“I doubt she’d have you even if you could afford to pay,” Jayne said. River giggled at that, causing a moment of shocked silence around the table. The girl didn’t usually laugh at anything, or if she did it was something none of them understood.
“It was bad luck we had to dump the pods,” Zoë said, and Mal wished she’d changed the topic to something else.
“Bad luck on the Spider Slugs inside,” Inara said.
“We had an Alliance cruiser closin’ in,” Mal said. “If they’d boarded us—”
“Still don’t know how anyone can eat those gorramn things,” Jayne said, spooning a mass of paste into his mouth. “I mean, they’re slugs. As big as my arm!” He shivered. “Euch.”
“They’re a delicacy on Londinium,” Book said. “One good-sized slug costs fifty credits.”
“You’re speakin’ as if you’ve tried them,” Kaylee said.
Book shrugged. “Once or twice. Actually… once. They taste as bad as they look.”
Jayne was looking back and forth between Book and Kaylee. “But fifty credits each?”
“Why do you think I was so ready to smuggle them?” Mal said.
“And we dumped ’em in deep space?” Jayne shook his head. “We could have hidden the pods. This ship’s got more hiding places than… than somethin’ with lots of hiding places.”
“They didn’t come on board,” River said. “They were sailing, that’s all, sailing on by.”
“We weren’t to know they weren’t aimin’ to board us,” Mal protested.
“You never asked.” River stirred her food but didn’t eat any. She stared down at the patterns it made on her plate, and Mal wondered what she might be seeing. Something other than energy paste and rehydrated potato, that was for sure.
“I appreciate everyone’s patience,” Mal said. “We’ve been here before, lookin’ for work and missin’ out on commissions by a few days.”
“Or a few million miles,” Zoë said.
“But we’ll pull through if we hold together. One big score and we’ll forget about this.”
“A familiar refrain,” Book said.
Jayne scooped up more paste to add to the remnants of his meal. “Take me a long time to forget about this.” It didn’t taste of much, but it provided essential vitamins and calories. Simon had recommended supplementing their meals with it ten days before, and since then it had become a constant.
“I hear you on that one,” Mal said.
“Evening,” Wash said. He sat beside Zoë and started spooning food onto his plate. “Oh, yum. Potatoes and goo for dinner again.”
“We were just discussing its culinary merits,” Zoë said.
“Merits?” Wash looked around at them all, one eyebrow raised. “What’d I miss?”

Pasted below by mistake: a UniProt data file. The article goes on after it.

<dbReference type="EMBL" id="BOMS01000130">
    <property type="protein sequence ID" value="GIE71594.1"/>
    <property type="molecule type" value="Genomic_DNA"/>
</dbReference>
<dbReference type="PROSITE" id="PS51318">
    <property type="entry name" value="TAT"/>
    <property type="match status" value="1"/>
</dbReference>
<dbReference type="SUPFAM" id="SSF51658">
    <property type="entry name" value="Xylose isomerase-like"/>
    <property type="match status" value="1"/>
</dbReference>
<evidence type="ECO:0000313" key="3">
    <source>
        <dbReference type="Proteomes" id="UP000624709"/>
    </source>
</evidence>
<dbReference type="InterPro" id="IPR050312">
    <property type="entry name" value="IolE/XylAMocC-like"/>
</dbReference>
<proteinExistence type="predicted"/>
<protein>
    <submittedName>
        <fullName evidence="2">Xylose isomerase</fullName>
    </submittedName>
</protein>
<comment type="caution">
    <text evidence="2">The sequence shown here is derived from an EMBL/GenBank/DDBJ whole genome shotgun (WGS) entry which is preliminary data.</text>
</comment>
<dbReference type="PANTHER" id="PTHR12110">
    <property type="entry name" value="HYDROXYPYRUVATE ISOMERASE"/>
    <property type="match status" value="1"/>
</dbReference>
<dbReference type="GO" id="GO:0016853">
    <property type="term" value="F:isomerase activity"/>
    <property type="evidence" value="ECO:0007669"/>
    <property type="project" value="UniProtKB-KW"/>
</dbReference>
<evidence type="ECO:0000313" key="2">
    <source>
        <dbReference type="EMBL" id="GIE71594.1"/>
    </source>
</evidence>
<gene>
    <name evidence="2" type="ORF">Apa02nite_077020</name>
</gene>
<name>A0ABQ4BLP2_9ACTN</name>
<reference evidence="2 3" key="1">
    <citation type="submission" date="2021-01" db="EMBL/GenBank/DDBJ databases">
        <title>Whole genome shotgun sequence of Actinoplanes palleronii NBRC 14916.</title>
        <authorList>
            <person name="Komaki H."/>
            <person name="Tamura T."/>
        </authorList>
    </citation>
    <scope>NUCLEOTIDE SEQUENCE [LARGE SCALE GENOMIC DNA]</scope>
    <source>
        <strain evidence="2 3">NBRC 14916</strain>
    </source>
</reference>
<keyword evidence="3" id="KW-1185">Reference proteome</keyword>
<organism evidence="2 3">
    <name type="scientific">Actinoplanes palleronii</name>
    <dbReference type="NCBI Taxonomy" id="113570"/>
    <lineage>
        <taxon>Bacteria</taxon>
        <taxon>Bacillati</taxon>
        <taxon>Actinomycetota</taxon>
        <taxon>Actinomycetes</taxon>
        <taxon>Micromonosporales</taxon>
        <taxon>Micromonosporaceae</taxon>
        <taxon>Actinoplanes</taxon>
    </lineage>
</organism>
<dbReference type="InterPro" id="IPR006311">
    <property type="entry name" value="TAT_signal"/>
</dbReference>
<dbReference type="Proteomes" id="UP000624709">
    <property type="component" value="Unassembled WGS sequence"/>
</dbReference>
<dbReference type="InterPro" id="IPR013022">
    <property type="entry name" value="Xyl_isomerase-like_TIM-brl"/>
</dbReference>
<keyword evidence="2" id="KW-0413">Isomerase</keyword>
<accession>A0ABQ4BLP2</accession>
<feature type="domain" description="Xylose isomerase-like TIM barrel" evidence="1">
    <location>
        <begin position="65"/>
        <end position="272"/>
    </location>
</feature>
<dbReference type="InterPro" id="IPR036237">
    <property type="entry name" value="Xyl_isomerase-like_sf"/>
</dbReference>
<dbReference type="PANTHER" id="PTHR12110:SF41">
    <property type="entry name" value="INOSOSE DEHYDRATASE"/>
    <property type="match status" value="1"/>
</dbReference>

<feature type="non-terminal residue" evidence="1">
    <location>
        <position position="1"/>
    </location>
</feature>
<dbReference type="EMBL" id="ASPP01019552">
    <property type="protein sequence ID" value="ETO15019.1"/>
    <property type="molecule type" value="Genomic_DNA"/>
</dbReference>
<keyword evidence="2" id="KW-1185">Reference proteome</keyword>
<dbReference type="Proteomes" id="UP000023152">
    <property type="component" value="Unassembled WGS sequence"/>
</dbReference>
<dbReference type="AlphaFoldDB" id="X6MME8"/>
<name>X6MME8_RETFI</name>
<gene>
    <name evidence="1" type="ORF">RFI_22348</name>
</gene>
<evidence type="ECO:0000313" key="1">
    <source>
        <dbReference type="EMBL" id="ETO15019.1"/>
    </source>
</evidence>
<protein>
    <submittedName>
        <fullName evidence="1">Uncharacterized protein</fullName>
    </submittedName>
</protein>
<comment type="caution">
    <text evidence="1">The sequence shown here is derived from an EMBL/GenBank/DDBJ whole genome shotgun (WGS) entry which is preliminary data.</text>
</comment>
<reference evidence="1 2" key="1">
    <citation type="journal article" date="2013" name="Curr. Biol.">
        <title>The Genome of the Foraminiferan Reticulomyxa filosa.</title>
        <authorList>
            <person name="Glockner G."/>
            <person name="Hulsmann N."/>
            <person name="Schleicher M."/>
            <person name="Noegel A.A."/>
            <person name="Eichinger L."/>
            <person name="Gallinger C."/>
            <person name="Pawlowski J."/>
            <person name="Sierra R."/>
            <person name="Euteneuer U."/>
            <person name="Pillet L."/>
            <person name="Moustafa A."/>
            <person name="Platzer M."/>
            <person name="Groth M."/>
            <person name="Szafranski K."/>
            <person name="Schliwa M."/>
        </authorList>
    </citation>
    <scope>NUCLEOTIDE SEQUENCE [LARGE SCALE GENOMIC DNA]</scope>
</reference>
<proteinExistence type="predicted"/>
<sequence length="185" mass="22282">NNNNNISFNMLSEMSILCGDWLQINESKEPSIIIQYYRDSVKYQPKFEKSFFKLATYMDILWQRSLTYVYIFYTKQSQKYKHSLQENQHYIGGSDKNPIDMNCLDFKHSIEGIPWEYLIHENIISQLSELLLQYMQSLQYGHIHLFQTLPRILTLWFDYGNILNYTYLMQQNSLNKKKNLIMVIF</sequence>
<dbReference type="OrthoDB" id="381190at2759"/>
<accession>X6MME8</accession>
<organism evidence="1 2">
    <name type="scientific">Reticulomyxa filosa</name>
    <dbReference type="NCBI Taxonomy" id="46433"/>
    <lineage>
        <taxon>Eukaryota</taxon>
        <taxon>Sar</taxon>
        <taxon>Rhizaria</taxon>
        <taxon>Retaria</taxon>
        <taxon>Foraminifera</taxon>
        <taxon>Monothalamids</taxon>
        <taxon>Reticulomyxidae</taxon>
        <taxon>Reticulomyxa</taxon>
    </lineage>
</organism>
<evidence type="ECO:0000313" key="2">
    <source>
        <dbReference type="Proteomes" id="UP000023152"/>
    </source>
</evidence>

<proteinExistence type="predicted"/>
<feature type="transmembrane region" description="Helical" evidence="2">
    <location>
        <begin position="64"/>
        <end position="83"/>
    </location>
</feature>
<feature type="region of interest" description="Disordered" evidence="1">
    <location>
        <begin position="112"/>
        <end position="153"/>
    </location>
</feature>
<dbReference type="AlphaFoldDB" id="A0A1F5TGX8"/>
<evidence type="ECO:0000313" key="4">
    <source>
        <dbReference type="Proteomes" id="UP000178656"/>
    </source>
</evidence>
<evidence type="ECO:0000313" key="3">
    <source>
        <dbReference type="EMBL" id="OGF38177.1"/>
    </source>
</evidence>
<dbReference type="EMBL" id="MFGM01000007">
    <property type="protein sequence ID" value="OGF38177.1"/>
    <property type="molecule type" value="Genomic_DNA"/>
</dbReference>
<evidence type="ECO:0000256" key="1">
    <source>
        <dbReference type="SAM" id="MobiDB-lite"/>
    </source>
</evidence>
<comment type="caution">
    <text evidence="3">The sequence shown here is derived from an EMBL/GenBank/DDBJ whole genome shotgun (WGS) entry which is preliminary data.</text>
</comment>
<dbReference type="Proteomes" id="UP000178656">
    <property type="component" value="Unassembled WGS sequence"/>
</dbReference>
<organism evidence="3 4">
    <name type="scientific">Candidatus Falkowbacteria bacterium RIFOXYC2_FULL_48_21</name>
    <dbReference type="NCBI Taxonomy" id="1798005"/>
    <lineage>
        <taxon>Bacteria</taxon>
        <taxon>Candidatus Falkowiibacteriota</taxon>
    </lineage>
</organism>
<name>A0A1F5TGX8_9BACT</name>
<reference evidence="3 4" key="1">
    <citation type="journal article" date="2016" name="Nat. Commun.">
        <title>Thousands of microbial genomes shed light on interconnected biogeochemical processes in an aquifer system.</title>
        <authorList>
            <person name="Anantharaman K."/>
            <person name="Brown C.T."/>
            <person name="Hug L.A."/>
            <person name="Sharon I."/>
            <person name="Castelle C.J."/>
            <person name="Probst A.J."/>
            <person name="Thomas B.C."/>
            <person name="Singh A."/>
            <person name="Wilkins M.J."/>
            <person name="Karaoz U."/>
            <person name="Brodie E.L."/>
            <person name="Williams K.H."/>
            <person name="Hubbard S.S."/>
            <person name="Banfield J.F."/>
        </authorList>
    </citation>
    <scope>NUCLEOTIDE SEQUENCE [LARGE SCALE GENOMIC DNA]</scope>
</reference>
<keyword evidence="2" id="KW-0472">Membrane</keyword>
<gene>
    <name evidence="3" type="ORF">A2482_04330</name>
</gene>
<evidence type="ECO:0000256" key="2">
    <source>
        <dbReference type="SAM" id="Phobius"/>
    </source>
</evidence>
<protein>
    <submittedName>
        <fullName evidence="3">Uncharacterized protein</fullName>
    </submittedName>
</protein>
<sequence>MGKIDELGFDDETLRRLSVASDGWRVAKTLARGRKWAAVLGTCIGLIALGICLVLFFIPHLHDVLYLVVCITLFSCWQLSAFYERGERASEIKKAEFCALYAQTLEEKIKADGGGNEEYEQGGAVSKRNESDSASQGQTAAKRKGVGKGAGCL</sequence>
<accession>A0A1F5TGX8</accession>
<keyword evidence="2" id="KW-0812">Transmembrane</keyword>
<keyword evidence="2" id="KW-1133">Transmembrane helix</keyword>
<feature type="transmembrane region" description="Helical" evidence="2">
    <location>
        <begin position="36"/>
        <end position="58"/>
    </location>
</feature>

“Mal telling us how much those Spider Slugs were worth,” Jayne said. “And where our next score is comin’ from.”
“Yeah, about that,” Wash said. “I might have an idea.” He forked food into his mouth and succeeded in chewing without pulling a face. Mal admired him for that.
“So share!” Kaylee said.
“Golden’s Bane.” Wash smiled, green paste between his teeth.
“That another type of gǒu shǐ food?” Jayne asked.
“It’s a place,” Wash said, looking around the table. “Don’t
tell me none of you have heard of it?”
“Rings a bell,” Mal said, tapping his fork on the table. “So where and what is it?”
“It’s a mining town on Zeus’s fifth moon,” Wash said. “Or rather, it’s a valley on that moon, and there are buildings scattered either side of the valley’s river for a mile or so. Wouldn’t really call it a town.”
“Why not?” River asked. She seemed suddenly interested. Mal still found it mystifying what might grab the girl’s attention. Simon didn’t appear to know either, much as he pretended to understand her. Must have been tough, losing your sister like that, then getting her back different.
“It’s just… a rough place. Buildings appeared when they found gold in the hills, then when the gold was all mined out the place remained. Prospectors who went there with no money and found nothing couldn’t afford to leave. Over the years it’s built something of a reputation as a way station for criminals and miscreants. I went there once, years ago, when I was piloting a small transport ship for a mining facility on Aberdeen. They traded with the town for a while, buying a lot of the old mining equipment in return for farming gear, seeds, water filtration plants, that sort of goings on. Not somewhere I’d even hoped to visit again.”